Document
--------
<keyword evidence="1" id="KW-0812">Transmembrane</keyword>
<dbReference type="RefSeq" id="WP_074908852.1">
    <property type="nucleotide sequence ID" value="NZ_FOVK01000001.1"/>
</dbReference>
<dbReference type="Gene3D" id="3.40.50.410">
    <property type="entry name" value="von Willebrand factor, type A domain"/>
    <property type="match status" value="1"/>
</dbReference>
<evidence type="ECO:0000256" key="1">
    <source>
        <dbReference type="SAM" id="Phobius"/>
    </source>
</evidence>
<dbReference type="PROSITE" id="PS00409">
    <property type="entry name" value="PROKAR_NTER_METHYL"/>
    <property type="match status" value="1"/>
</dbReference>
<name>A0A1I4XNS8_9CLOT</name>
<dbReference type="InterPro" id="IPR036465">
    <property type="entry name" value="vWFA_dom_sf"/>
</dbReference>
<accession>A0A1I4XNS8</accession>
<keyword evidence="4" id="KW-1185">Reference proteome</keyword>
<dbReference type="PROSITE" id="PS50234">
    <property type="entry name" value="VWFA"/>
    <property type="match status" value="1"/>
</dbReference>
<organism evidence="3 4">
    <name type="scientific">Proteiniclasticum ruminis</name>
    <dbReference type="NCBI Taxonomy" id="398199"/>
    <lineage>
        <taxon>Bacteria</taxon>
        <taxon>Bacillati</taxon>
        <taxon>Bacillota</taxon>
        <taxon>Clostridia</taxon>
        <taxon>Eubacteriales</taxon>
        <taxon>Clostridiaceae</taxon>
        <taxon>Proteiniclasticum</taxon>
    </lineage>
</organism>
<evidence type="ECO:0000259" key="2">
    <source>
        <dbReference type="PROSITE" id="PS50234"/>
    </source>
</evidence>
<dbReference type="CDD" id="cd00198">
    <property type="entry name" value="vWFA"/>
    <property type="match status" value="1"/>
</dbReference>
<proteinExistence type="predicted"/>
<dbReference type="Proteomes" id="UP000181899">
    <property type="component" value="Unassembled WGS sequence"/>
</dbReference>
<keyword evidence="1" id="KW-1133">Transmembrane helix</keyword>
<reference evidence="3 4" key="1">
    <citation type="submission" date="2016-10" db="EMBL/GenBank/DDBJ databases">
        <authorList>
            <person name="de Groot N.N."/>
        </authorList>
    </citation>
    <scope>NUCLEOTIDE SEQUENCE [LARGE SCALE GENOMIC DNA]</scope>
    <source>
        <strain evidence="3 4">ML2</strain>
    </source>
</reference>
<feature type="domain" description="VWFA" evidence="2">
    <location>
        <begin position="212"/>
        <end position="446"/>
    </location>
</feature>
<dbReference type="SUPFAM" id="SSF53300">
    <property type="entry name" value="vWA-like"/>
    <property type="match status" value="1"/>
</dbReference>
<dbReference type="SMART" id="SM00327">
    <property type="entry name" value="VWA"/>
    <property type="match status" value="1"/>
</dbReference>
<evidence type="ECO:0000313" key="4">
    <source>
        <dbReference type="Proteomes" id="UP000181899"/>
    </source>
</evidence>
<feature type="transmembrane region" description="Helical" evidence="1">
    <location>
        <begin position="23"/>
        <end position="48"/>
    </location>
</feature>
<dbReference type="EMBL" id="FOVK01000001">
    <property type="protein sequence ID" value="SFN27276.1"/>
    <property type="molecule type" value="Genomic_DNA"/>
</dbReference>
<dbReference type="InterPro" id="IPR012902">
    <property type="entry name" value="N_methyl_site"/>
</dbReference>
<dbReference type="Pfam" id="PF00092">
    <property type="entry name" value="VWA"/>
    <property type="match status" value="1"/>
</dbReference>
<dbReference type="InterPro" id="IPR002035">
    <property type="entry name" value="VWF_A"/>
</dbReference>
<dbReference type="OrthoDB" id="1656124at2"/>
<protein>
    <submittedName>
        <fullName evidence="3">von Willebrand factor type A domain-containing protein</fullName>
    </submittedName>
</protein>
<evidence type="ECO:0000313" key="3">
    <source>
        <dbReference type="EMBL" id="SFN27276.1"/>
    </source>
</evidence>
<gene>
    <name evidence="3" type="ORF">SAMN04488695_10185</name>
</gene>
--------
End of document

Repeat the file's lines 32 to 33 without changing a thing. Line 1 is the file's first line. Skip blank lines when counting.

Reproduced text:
        <taxon>Bacteria</taxon>
        <taxon>Bacillati</taxon>